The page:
Posted by: Jack Henry | January 11, 2017

Editor’s Corner: Break a Leg!

Good morning! Before I get started on today’s idiomatic phrase, let’s have a quick look at the differences between idioms, colloquialisms, and proverbs. The definitions, according to Google, are:

· Idiom: a group of words established by usage as having a meaning not deducible from those of the individual words (e.g., rain cats and dogs, see the light).

· Colloquialism: a word or phrase that is not formal or literary, typically one used in ordinary or familiar conversation (e.g., wanna (want to), y’all (you all), look blue (look sad).

· Proverb: a short pithy saying in general use, stating a general truth or piece of advice (e.g., “Early to bed and early to rise, makes a man healthy, wealthy and wise”).

As you can see, there are some similarities and they might overlap now and then.

Today I have an idiom from our JHA collection that seems contradictory because of how it sounds and what it actually means. That is the idiom “break a leg” to mean “good luck,” usually when someone is about to go onstage.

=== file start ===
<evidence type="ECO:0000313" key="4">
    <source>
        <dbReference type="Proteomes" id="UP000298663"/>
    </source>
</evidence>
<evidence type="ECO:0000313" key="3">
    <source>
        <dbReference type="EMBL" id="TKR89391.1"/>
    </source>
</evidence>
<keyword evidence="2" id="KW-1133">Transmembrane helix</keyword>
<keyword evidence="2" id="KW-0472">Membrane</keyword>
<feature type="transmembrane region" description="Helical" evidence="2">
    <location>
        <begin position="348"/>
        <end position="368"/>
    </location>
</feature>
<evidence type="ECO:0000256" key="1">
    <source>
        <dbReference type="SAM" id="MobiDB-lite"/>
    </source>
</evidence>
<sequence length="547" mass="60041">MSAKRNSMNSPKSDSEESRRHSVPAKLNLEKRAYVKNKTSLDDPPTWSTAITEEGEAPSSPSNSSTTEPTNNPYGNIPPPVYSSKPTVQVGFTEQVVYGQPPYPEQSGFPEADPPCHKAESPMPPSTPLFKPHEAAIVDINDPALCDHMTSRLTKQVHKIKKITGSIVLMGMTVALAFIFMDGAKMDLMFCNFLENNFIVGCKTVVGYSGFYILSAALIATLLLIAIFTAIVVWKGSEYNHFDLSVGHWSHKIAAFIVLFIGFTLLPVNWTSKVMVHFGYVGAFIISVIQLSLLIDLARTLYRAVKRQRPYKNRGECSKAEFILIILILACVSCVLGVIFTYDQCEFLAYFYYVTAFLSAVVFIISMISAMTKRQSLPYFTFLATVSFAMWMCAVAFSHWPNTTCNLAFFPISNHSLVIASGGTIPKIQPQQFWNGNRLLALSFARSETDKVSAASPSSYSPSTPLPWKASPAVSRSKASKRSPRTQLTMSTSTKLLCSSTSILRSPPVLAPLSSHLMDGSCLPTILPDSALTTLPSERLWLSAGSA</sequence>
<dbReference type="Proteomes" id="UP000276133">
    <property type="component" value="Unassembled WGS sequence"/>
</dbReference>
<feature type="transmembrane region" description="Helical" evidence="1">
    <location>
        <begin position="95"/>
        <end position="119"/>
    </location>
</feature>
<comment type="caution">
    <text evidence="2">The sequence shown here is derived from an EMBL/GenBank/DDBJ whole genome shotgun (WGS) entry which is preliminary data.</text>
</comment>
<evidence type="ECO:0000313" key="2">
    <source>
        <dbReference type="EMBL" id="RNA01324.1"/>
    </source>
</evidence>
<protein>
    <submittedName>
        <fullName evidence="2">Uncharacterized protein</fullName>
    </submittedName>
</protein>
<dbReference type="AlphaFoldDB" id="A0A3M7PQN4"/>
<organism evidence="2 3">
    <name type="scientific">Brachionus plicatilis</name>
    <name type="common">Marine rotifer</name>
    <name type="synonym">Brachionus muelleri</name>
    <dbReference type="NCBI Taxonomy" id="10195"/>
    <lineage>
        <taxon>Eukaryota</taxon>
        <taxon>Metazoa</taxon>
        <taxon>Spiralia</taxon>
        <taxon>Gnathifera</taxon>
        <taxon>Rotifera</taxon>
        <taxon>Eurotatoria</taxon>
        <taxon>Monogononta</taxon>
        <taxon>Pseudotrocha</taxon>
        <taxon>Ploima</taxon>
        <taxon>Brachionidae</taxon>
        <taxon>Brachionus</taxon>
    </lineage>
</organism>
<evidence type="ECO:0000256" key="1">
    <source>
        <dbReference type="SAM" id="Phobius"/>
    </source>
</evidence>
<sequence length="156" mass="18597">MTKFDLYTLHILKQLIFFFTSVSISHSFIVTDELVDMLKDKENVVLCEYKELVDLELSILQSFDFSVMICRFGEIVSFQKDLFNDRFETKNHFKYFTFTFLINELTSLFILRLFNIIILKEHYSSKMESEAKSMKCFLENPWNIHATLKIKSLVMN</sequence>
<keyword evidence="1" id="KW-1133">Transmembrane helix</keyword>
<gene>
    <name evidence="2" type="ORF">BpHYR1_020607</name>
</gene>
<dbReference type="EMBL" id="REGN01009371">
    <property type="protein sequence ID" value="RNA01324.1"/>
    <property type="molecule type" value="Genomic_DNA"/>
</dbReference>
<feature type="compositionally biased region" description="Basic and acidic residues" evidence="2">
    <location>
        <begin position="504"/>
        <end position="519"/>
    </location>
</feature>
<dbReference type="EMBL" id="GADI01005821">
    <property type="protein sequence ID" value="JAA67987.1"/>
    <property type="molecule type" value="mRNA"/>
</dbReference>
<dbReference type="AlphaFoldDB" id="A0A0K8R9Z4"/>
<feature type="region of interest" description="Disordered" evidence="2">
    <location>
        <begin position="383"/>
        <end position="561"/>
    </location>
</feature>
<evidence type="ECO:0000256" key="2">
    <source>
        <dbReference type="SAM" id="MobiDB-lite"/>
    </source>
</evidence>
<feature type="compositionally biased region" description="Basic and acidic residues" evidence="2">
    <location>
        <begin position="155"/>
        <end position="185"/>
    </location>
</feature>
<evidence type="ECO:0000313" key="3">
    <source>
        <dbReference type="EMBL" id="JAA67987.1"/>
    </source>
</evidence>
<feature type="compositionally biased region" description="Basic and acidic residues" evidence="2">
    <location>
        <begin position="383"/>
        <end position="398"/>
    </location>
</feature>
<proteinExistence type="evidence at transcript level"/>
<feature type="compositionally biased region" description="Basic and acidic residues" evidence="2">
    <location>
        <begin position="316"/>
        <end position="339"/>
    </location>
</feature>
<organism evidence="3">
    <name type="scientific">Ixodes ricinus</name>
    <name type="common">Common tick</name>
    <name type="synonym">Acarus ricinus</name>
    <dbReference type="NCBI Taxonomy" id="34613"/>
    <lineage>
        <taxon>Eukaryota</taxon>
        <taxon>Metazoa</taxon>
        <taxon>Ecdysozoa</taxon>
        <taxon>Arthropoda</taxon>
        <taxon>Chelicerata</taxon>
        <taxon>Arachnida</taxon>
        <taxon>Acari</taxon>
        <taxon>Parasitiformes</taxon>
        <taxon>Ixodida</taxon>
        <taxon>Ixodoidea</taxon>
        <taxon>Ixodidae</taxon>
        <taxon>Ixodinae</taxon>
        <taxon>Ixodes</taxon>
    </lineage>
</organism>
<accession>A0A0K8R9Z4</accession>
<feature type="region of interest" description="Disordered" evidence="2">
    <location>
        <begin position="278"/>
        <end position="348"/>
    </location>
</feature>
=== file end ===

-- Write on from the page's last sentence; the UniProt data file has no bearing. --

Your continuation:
From the Phrase Finder:

Theatrical types are well known for their belief in superstitions, or at least for their willingness to make a show of pretending to believe in them. The term “break a leg” appears to come from the belief that one ought not to utter the words “good luck” to an actor. By wishing someone bad luck, it is supposed that the opposite will occur. Other superstitions are that it is bad luck to whistle in a theatre, to say the final line of a play during dress rehearsal, or to say the name of “the Scottish Play” [KC – Macbeth, Macbeth, Macbeth!] in a theatre’s green room.

Kara Church

Technical Editor, Advisory

619-542-6773 | Ext: 766773

Symitar Documentation Services

NOTICE: This electronic mail message and any files transmitted with it are intended
exclusively for the individual or entity to which it is addressed. The message,
together with any attachment, may contain confidential and/or privileged information.
Any unauthorized review, use, printing, saving, copying, disclosure or distribution
is strictly prohibited. If you have received this message in error, please
immediately advise the sender by reply email and delete all copies.

Leave a Reply

Fill in your details below or click an icon to log in: Logo

You are commenting using your account. Log Out /  Change )

Facebook photo

You are commenting using your Facebook account. Log Out /  Change )

Connecting to %s


%d bloggers like this: